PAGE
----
Let’s Starve the Church?

“Because the story of Theodore McCarrick isn’t just a story about sexual abuse. It’s about institutions and power.”
—Jonathan Last, The American Standard, 15 Sept. 2018.

There is a fine article in The American Standard by Jonathan Last giving a long view on the current crisis in the Church.  He gives a good summary of what has gone on before and, most importantly, puts it all in a context of who has power in the Church and what that signifies.

“The institutional damage is done not by the abusers but by the structures that cover for them, excuse them, and advance them. Viewed in that way, the damage done to the Catholic church by Cardinal Wuerl—and every other bishop who knew about McCarrick and stayed silent—is several orders of magnitude greater than that done by McCarrick himself.”
loc. cit.

As Last points out, the Pope has absolute authority as a moral judge; he can ignore immorality or he can deal with it.

The Catholic church is unlike any other earthly institution. It is strictly hierarchical, with its ultimate power derived from the son of God. The head of the church—the successor of Peter—is elected to a lifetime appointment by his peers, and his authority over them is total. He can allow them to carry on sexual affairs in broad daylight, as Francis did with Father Krzysztof Charamsa, a priest who worked for years in the Vatican curia while living openly with his gay lover. Or he can drive them from the church, as Francis did with Father Charamsa after the priest made his situation public in the Italian media in 2015. He can make either of these choices—or any choice in between—for any reason he likes. Or none at all. Such is the supreme power of the vicar of Christ.”
loc. cit.

Last goes on to talk about how a cabal of four “progressive” cardinals acted to get Bergoglio elected Pope, and the consequences of this.  He then projects four possible scenarios for the future:

  1. Francis could resign;
  2. Catholics could resign themselves to the moral mess to which some of the hierarchy has led us;
  3. A low probability option is schism;
  4. Finally, Catholics could resist the changes the liberal hierarchy is trying to install (a la the liberal resistance to Trump?)

And how would this resistance be carried out?   One weapon Last suggests is to

“..starve bishops such as Wuerl, Cupich, and Tobin of funds. Not a dime for any church in any diocese headed by a bishop who refuses to root out abusers and their enablers.”
loc. cit.

And resistance plus organization might work …in another 40 years or so.   Is that too long?  I’m not sure.

So, what do  you think, dear reader?  (Go here to read the full article.  It’s well worth the 20 minutes.)


More to explorer


  1. Bob- Here is what can be done NOW- Strip them of office, miter, power and wealth via lawsuits, civil and criminal, and for canon law fraud, across the US, and a nationwide federal RICO lawsuit, the one for “corrupt organizations.” If this means thousands of priests and bishops are found guilty and sentenced, so be it, Amen.And give FULL immunity to underlings, nun chancellors, other coconspirators, and even lower ranking aux bishop homopredators abd sdorapists for full disclosure of the evil- promising them no prison time. Insure that no bishop or cardinal has a personal chef in prison.And to the extent possible, have the faithful’s billion$s, stolen from them, paid back out of the personal wealth, land and mineral holdings, real estate, and personal portfolios of the hireling/wolves. Guy McClung, Texas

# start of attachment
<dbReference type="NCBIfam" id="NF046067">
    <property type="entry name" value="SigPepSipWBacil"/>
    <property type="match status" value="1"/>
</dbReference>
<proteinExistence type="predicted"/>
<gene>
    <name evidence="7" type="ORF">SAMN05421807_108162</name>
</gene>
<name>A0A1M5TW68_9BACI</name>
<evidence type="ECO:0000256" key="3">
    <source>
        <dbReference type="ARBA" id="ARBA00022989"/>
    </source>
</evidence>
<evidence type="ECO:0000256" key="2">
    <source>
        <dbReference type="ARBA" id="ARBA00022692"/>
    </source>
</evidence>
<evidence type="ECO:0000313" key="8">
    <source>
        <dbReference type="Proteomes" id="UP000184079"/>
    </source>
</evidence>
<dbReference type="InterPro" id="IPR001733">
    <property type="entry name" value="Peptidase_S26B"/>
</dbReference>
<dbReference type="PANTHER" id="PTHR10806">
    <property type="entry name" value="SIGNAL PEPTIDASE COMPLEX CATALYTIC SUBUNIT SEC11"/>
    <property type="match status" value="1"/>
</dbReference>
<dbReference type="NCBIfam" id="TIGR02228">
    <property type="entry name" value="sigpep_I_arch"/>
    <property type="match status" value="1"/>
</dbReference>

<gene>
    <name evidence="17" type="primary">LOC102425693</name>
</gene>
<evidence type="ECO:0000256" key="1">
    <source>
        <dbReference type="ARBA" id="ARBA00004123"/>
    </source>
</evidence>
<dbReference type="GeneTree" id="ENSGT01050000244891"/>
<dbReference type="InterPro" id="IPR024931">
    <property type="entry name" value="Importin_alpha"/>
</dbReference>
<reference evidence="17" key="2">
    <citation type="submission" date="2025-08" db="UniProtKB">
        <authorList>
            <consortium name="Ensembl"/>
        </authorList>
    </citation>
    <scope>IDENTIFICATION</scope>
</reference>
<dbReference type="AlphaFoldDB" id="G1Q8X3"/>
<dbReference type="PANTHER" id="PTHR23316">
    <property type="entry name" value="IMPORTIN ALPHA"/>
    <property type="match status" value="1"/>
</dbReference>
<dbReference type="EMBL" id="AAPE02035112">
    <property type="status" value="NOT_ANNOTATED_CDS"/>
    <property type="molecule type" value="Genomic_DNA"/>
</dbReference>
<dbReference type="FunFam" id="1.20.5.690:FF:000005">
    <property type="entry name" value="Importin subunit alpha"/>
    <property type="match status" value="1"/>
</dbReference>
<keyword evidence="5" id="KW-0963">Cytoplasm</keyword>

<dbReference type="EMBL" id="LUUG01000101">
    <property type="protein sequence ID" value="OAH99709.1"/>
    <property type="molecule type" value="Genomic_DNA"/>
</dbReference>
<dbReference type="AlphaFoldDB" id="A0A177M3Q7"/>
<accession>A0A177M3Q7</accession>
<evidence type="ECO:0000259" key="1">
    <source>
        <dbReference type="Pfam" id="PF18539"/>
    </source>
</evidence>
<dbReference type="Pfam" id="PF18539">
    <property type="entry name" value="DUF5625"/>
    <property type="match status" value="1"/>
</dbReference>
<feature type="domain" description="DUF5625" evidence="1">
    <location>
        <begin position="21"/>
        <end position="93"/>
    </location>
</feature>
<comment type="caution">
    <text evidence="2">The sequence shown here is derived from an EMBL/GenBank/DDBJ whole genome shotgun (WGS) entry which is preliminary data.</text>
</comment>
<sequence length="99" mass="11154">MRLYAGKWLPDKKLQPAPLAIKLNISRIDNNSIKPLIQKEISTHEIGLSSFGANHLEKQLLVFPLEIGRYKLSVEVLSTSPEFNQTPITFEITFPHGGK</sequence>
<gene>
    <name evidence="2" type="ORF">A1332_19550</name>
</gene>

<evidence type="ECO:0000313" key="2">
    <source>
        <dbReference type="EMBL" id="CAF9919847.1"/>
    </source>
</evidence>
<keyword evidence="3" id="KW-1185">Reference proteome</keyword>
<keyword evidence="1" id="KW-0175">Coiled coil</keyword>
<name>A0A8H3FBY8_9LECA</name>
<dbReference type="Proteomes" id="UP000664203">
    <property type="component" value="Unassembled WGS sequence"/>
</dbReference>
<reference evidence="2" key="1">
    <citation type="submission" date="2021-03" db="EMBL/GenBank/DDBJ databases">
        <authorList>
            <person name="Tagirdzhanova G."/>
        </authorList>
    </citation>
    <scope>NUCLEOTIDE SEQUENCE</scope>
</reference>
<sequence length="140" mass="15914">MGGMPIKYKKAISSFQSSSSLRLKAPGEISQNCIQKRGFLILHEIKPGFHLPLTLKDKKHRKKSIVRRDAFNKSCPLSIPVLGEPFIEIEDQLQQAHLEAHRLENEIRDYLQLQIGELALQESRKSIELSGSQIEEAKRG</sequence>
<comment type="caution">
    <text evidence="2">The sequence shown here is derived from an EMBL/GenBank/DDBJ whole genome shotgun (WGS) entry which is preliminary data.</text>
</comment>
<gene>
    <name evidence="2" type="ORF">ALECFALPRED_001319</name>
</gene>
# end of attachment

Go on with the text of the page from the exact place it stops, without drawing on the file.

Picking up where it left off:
2. If people wish to starve the church, then I would suggest an escrow account to send donations. That way, there is a carrot to go along with the stick. Trying to freeze a diocese of funds would cause the bishops and cardinals to seek alternate funds from other sources, which may not be friendly to the doctrine and mission of the Catholic Church. If there is a large sum of money ready for them should they do what they should have done to begin with, it lessens the chance of unintended consequences. It doesn’t eliminate it, but it lessens it.

  3. “would cause the bishops and cardinals to seek alternate funds from other sources, which may not be friendly to the doctrine and mission of the Catholic Church.”

    This is the reason why so many heterodox Bishops, Cardinals and PF want the illegals, so the can continue funneling / skimming the local, state and Federal socal services / gravy train. They keep the money and don’t see a need for the “Faithful”.

  4. What scares me is that accusations are being treated the same as actual abuse.

    For heaven’s sake, some of the guys who were accused were dead when they supposedly assaulted people.

    I’m all for punishing the guilty, but I dislike accusation-as-proof-of-guilt.

    Totally behind not giving cash to folks I think will spend it poorly, though. The “for building repairs” envelope is your friend. (Against cannon law to spend money on anything but what it’s given for. I give food to the social stuff– and money for repairs, specific thigns.)

  5. What scares me is that accusations are being treated the same as actual abuse.

    I noticed that too. Even the author of the law review article Ham Sandwich Nation fell for that one in his blog.

  6. If parishes and dioceses are starved for funds, then we’ll see bishops selling off diocesan assets to raise funds. This is how many dioceses settled the previous round of abuse scandal lawsuits. In the diocese in which I reside, sold off assets included below market rate housing. (The new owners hiked the rents, natch, and many struggling people were forced out of their long-time homes.) After those assets are depleted, combining parishes then selling off shuttered church buildings would be the next step. Do the people advocating “Starve the Church” really want to go there?

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